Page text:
Last year’s Nobel Prize in Physics went to two professors from the University of Manchester for groundbreaking experiments with a material called graphene.
Graphene has the potential to one day make your iPad feel about as dynamic as a brick. It’s thin (one atom thick), strong (100 times stronger than steel), light, transparent and conducting. It could be used for things like touch screens, solar cells, gas censors, DNA sequencing, faster computer chips and bendable electronics. A one meter square hammock made from graphene could hold a four kilogram cat, and would weigh as much as one of its whiskers.
Andre Geim and Konstantin Novoselov were awarded the Nobel Prize in October for being the first to pin this “two-dimensional” material down and tell us about it. And what I like most about this story is their reputation for playfulness as a way to discovery. Where others failed, these guys managed to extract graphene from graphite (that’s the stuff in your pencil) by, as a first step, sticking it between two ends of Scotch tape and pulling it apart again. And again. And again.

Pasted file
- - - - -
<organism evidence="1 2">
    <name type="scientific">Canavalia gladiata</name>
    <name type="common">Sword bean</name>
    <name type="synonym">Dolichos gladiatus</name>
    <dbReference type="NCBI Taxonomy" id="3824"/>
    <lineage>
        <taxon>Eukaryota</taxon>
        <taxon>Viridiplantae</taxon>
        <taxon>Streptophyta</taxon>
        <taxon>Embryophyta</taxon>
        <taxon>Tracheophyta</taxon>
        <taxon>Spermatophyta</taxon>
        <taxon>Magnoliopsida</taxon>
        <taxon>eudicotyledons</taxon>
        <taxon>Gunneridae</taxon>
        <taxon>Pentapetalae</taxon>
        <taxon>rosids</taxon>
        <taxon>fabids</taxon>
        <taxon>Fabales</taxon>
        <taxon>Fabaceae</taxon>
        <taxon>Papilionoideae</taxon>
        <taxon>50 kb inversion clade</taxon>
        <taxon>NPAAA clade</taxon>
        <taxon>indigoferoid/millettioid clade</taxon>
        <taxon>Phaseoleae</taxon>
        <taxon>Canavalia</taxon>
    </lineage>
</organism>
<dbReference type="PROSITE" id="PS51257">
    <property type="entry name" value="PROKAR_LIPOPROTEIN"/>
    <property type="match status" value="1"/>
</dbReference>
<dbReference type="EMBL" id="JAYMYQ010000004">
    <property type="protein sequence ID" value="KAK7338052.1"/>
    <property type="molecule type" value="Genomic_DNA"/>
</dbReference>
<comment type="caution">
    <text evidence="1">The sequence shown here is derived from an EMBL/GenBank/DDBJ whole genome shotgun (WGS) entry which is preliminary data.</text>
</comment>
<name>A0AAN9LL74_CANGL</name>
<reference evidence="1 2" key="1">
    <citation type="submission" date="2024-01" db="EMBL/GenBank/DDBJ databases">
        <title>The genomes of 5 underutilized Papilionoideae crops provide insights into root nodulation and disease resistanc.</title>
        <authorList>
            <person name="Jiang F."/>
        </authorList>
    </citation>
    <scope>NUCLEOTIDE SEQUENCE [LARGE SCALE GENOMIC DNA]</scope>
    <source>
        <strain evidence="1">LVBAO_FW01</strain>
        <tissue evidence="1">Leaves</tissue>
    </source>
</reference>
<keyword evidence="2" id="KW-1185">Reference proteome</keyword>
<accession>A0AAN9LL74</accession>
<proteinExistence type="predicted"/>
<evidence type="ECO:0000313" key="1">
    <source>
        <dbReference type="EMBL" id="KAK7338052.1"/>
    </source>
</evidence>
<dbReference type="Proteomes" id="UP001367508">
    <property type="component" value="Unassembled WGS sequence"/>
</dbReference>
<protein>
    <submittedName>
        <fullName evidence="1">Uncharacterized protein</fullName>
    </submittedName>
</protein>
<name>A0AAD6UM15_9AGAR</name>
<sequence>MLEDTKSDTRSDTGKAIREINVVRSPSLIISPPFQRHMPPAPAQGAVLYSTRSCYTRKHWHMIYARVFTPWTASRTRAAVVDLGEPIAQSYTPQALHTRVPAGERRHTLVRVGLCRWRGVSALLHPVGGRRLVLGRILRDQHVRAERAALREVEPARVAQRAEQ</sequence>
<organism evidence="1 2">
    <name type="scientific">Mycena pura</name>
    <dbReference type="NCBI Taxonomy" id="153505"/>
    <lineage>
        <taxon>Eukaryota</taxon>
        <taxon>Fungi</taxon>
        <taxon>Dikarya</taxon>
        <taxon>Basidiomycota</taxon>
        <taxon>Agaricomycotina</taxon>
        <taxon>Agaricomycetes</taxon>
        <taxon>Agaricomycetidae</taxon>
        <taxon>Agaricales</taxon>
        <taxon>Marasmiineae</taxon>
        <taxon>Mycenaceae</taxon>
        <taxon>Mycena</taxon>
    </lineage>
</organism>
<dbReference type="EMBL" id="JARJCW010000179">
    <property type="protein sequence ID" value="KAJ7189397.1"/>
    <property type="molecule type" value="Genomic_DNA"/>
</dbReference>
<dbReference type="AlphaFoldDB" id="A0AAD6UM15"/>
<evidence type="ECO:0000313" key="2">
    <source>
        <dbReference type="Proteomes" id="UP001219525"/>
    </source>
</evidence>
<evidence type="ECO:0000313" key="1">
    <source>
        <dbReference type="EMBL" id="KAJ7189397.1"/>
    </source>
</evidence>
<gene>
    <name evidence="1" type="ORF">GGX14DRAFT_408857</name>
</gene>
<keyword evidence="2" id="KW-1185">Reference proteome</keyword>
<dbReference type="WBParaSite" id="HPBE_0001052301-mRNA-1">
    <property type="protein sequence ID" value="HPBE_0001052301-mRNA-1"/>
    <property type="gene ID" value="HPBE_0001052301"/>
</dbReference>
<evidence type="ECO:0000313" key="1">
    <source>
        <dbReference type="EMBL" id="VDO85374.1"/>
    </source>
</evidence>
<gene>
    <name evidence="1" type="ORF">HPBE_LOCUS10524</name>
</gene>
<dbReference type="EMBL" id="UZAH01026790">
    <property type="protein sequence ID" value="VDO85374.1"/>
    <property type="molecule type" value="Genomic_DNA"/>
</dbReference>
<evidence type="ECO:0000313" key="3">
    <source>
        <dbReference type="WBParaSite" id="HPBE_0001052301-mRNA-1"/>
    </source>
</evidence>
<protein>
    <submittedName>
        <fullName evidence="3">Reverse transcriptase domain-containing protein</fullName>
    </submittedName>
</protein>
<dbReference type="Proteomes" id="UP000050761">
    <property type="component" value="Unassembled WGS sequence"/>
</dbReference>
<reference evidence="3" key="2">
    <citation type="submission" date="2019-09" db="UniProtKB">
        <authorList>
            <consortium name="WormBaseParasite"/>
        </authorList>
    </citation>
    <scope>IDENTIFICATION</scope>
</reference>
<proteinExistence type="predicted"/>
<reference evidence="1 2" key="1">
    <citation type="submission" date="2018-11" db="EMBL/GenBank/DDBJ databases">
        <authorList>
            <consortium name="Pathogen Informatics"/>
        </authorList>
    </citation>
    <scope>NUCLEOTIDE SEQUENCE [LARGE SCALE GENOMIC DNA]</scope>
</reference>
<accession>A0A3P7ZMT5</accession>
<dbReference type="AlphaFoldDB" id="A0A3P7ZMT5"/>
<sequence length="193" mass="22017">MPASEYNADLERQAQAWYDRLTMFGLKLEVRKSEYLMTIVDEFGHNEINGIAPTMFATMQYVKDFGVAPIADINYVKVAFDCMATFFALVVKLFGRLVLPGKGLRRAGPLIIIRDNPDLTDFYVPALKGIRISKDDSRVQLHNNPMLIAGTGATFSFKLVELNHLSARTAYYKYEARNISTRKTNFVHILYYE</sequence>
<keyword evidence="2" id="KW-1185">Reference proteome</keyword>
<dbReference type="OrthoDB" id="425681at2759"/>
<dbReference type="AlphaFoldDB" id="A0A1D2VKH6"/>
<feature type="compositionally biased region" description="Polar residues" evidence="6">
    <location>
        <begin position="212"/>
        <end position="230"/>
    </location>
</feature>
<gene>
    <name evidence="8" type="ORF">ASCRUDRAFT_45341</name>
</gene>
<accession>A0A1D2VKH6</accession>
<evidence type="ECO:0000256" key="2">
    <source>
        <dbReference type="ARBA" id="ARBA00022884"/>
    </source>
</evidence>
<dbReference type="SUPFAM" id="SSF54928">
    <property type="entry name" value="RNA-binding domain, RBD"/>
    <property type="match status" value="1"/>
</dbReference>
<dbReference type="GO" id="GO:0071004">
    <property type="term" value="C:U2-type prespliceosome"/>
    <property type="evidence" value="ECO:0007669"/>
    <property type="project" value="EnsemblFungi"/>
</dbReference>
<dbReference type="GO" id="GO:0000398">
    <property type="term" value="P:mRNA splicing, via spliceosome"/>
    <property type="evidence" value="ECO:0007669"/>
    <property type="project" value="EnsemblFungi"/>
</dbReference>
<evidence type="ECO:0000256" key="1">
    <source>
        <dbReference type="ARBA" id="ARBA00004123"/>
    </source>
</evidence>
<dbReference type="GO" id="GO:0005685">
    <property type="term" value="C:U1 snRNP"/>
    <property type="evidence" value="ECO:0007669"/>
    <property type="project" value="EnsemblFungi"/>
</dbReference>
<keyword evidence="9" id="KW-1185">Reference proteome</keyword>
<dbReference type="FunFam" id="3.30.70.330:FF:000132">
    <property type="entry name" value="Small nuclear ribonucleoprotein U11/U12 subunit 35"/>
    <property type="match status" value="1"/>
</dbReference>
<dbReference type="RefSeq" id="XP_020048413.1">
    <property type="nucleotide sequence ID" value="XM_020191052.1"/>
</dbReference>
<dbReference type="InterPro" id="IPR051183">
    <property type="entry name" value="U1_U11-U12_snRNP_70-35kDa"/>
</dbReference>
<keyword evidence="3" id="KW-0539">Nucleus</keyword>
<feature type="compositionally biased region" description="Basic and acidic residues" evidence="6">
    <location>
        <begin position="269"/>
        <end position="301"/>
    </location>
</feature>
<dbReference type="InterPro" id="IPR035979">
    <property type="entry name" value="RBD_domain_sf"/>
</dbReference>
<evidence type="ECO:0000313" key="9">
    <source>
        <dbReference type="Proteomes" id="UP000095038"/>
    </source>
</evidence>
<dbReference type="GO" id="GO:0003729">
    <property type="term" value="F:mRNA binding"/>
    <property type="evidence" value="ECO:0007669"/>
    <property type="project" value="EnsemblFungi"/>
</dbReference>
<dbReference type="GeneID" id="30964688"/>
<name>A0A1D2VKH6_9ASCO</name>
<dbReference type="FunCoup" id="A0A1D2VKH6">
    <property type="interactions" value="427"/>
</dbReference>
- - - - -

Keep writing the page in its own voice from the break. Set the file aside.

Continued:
I’m not surprised that one of these guys once made a frog levitate in a magnetic field to demonstrate the principles of physics: it’s the sign of a mind that understands the power of play. It’s thanks to this kind of nimble thinking that we will one day be able to make the almost unimaginable a reality.